When people tell me that they don't know where to begin with exercise, or tell me that they “Don't have time”, I ask them, “Do you have time to do one pushup?” Invariably the answer is yes, so I tell them that’s all that they have to do, just one pushup. No pressure, it only takes a few seconds. And I tell them that if they get down there and they feel like doing more than one pushup, go for it, but that they do not have to. One pushup repetition is all that is required. usually, the person will do 2 or 3 or more pushups while they are down there on the ground, but that's extra and not required. In a few weeks, it becomes a habit and the one pushup usually becomes 10 push-ups or more. But the key here is to have no pressure put on yourself. Always say to yourself, “One? Oh sure, I can do one!” It takes the pressure off the person when they don’t have to do some hour long workout, a daunting task for many. And let’s just assume that you only perform one pushup a day for a week. That's 7 pushups a week and 28 a month. Is that better than what you have been doing? Yes, it is and if you add a few more here and there, the numbers will go up without even thinking about it.
This method, what the Japanese call the Kaizen method, or what some call the “1% method” (get 1% better every day), is a method of continuous improvement that requires breaking down those big fitness goals into small, achievable goals.
If it is a diet that you are working on, instead of deciding to radically change everything about what you eat, just focus on changing one thing for the first week of dieting, like eating a perfect breakfast each day for a week. Or if a week seems too long, just do today. Hell, anybody can do one a day. And each day, take the pressure off and say to yourself, “All I have to do is eat a good breakfast.” Each week just add a little more, just a little change, like not eating carbs after 7 pm, or eating 20 grams of protein at every meal, or even for just one meal.
Another beautiful aspect of this method is that it emphasizes continual improvement instead of reaching our fitness goals and being done. We want to ingrain the habit, an everyday habit like brushing your teeth. And you can use this method for anything that you are trying to achieve. For instance, if writing a book seems like an insurmountable task for you, can you write 100 words a day? Still too much? Can you write one sentence a day? Yes, you can. No editing allowed. Write it and be done with it. Again, no pressure to do more. You will most likely write 2 or 3 or even 10 sentences once you get going, but for right now, one sentence will do.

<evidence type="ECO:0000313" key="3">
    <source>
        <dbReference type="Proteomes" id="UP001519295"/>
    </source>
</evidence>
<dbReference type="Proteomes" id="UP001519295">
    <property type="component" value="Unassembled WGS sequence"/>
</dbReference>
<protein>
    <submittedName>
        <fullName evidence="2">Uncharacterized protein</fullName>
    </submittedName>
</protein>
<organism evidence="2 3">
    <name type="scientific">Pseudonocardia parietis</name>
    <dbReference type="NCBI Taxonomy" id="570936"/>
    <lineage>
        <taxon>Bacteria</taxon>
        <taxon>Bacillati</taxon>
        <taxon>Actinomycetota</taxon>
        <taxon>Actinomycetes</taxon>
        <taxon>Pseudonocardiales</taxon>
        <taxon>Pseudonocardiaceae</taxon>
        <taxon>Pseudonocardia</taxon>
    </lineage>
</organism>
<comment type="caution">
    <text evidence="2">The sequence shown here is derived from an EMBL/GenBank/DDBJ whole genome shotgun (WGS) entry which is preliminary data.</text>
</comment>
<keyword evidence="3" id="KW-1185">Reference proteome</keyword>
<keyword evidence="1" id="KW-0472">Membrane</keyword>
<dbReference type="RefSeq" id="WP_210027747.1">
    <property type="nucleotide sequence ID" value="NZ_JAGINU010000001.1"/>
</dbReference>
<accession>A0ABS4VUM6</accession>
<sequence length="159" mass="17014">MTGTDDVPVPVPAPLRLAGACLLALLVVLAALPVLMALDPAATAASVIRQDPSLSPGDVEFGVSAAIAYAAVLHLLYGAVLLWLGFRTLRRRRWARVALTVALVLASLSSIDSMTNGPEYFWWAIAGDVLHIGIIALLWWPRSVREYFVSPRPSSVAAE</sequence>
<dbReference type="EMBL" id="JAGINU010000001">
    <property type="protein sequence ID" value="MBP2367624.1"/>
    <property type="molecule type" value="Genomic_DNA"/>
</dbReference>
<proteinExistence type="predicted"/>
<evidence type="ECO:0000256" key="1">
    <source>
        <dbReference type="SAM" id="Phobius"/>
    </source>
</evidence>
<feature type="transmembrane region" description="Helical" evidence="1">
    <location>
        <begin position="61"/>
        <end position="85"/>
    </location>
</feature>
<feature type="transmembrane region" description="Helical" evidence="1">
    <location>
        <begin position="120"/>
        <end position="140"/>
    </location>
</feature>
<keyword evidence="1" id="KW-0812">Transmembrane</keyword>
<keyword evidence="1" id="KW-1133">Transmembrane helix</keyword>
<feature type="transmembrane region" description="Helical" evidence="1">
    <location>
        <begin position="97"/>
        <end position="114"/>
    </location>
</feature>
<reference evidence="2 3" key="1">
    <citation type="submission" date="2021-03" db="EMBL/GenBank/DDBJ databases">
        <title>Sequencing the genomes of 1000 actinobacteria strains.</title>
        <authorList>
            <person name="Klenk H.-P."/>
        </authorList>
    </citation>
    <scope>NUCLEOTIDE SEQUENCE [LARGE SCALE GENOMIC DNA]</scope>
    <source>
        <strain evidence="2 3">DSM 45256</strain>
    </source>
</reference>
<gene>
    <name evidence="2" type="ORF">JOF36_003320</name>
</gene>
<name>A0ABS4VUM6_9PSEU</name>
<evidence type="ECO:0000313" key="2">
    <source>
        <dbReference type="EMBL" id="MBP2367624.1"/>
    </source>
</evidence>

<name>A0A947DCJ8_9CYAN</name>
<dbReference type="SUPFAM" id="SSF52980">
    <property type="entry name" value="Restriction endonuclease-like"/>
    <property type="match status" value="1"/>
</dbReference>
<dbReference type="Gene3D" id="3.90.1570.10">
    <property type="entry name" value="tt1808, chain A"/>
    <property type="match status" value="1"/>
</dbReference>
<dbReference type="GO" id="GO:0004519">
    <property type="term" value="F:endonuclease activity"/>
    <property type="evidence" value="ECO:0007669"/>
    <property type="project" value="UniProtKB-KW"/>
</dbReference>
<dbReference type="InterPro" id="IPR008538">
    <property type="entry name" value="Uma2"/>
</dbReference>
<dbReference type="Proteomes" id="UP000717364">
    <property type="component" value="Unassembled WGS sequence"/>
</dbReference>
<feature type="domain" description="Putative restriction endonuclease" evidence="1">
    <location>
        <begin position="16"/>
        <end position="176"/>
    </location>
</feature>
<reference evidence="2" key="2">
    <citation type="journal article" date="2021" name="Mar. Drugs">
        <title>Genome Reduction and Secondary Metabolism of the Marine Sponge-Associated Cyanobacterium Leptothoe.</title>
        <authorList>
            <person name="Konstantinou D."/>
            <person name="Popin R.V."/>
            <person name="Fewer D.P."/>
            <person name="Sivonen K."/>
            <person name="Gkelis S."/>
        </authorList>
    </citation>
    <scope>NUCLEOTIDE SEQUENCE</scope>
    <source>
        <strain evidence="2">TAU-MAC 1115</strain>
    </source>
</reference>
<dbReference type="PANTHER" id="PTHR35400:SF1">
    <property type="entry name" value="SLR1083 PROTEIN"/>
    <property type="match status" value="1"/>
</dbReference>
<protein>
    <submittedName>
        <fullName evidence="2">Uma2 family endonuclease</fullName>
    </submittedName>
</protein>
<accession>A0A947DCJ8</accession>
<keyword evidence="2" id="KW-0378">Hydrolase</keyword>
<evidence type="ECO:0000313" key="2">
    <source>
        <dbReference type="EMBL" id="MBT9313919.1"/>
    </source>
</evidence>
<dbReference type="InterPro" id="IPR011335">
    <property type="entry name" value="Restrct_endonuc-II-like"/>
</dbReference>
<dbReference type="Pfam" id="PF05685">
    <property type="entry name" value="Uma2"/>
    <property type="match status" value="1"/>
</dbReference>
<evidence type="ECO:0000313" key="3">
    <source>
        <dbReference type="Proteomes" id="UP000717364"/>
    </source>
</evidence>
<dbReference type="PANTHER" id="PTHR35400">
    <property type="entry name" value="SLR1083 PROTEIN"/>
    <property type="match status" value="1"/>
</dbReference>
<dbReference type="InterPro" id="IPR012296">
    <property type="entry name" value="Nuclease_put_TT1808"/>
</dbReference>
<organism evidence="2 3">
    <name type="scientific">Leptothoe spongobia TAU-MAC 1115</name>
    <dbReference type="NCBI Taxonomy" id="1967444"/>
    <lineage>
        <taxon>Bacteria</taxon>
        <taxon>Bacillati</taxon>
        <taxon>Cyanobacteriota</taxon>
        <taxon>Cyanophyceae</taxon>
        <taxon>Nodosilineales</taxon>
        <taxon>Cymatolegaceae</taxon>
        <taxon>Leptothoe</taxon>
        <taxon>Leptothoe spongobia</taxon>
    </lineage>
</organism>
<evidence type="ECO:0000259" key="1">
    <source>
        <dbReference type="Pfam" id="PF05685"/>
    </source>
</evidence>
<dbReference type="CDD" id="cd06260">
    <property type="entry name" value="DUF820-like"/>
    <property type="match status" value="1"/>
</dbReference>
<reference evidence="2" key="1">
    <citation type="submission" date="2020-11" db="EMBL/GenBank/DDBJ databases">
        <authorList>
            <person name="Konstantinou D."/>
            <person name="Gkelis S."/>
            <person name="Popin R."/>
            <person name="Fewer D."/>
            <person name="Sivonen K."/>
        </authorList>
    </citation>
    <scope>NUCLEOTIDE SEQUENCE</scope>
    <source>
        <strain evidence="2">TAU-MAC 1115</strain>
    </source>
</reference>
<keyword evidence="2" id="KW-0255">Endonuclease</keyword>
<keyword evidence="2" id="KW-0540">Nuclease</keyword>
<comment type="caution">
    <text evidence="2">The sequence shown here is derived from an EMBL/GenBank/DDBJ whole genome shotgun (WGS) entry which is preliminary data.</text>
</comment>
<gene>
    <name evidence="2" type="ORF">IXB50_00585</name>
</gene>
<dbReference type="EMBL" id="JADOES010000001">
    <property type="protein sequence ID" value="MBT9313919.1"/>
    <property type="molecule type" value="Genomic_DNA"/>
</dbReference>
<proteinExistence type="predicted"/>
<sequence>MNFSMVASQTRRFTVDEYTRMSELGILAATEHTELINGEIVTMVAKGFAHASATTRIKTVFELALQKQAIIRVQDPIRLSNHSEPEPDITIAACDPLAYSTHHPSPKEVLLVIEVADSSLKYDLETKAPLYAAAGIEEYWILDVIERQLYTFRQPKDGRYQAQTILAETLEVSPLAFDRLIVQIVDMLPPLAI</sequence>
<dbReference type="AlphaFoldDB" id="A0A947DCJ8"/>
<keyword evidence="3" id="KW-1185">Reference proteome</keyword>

This method takes time and the improvements take patience, but if you start it, it's tough to fail. If you happen to miss a day, you are not allowed to be hard on yourself. Just get back on it tomorrow. No pressure.
With this method, it is never too soon to begin. Anybody can do just one, right?
About The Author
Jim Steel has been immersed in athletics and the Iron Game for most of his life. He has been a college football player and coach, powerlifter, Muay Thai fighter and is currently a competitive bodybuilder. In 1999, Steel was named Assistant Strength and Conditioning Coordinator at the University of Pennsylvania, and moved up to Head Strength and Conditioning Coordinator in 2004. He is the owner of the blog basbarbell.com, and is a motivational speaker, frequent podcast guest and the author of two books, Basbarbell Book of Programs and Steel Reflections. Steel is a Certified Strength and Conditioning Specialist with the National Strength and Conditioning Association.